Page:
To combat this, conservationists had to unroll the Saint-Ange tapestry, which is stored in two halves, and dry the pieces in an industrial wind tunnel. Then over a period of 24 hours they froze the fabric to kill any bacteria and mold, by gradually dropping the temperature down to -31F. Afterwards, it was transported to the Mobilier National, a conservation and restoration agency that is part of the French Ministry of Culture, which looks after many of the country’s artistic treasures, particularly period furniture and historic textiles. It will now take months of painstaking cleaning and restoration work to address issues such as water stains, tears, and so on.

The best part is, the experts have decided to perform their work for FREE, at no cost to the Archdiocese of Paris, which owns the tapestry. What’s more, before that work gets underway, the public are invited to come see the carpet in its current state this weekend, September 21-22, by visiting the Mobilier’s studios in Paris. If any of my readers happen to trundle along for a look, please let me know, as I’d love to see your photos.


And now on to some other numerically interesting stories from the art world this week.

Sculpture on 70th

Although he wasn’t as talented an artist as his contemporary Verrocchio, the Florentine sculptor Bertoldo di Giovanni (c. 1440-1491) was nevertheless an important figure in the development of Western art, and he is now the subject of a show which just opened at the Frick Collection in New York. As the informal dean of an artistic academy founded by Lorenzo de’ Medici in his palazzo in Florence, Bertoldo was a teacher of the young Michelangelo, among others, but is perhaps best remembered today among historians and art aficionados for the commemorative medals that he produced in the wake of the Pazzi Conspiracy. Among other works in the show is the magnificent glazed terracotta frieze in the Classical manner – a section is shown below – which he designed for the entrance portico of Lorenzo’s country house at Poggio a Caiano; at around 48 feet long, it’s the largest terracotta relief produced during the Renaissance.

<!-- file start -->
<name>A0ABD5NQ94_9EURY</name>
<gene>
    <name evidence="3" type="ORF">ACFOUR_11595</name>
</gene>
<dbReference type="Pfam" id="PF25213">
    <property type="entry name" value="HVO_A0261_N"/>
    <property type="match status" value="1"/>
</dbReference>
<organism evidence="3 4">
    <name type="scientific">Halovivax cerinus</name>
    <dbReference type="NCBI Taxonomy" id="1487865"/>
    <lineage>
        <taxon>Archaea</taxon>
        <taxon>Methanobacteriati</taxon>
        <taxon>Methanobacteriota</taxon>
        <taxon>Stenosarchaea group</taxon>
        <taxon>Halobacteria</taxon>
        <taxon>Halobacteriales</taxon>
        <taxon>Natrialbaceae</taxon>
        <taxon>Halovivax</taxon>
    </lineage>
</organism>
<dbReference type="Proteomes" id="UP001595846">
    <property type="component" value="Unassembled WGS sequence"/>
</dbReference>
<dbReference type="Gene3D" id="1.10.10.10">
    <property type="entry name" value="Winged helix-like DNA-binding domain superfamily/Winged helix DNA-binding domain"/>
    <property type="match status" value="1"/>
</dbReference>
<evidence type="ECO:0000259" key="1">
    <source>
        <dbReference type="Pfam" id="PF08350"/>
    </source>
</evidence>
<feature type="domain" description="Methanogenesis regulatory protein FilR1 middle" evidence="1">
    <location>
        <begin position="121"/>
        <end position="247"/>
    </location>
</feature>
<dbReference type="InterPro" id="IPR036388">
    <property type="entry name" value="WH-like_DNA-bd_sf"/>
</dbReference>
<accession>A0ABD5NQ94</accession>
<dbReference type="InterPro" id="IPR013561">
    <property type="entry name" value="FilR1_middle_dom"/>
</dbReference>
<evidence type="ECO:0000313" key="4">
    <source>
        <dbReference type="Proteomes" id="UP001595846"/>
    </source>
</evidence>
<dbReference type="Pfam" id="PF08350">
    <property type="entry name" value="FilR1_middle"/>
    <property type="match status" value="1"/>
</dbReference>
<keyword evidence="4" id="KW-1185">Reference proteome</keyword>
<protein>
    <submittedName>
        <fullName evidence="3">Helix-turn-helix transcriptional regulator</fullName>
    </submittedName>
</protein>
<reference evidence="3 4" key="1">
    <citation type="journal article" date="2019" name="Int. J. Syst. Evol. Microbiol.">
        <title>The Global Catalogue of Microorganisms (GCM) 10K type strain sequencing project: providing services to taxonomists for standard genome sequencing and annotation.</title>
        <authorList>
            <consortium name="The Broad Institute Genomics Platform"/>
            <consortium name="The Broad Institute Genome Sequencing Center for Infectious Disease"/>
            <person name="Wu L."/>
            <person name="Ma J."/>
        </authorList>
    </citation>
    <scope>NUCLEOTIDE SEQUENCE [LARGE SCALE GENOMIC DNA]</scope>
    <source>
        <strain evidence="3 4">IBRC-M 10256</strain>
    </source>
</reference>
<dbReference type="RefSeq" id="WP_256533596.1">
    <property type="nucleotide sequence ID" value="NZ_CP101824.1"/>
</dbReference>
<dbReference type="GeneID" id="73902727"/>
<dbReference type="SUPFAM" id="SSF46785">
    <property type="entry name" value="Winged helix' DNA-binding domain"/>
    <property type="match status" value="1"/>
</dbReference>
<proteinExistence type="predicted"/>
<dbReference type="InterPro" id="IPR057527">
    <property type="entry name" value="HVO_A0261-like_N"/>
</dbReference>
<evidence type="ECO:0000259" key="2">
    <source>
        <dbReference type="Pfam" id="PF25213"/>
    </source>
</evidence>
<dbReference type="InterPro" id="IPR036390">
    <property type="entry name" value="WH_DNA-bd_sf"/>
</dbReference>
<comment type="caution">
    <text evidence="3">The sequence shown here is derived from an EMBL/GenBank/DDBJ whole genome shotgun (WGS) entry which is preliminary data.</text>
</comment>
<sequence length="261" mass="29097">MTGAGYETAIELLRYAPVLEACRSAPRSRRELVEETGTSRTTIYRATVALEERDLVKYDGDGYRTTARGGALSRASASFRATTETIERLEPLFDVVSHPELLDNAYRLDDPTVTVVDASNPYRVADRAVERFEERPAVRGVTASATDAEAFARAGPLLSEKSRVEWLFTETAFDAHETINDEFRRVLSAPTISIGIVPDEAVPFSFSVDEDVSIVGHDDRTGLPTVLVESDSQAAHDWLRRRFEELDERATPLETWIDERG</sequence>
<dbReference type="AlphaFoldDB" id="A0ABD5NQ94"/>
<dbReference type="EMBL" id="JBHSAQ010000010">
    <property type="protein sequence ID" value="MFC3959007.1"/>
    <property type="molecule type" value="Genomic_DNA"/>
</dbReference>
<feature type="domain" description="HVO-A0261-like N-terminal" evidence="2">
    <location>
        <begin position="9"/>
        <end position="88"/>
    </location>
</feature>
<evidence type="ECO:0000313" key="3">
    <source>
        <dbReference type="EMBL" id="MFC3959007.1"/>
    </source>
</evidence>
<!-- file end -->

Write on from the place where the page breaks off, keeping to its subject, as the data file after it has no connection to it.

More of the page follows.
Bertoldo di Giovanni: The Renaissance of Sculpture in Medici Florence” is on show at the Frick through January 12th.


Artists in the Aggregate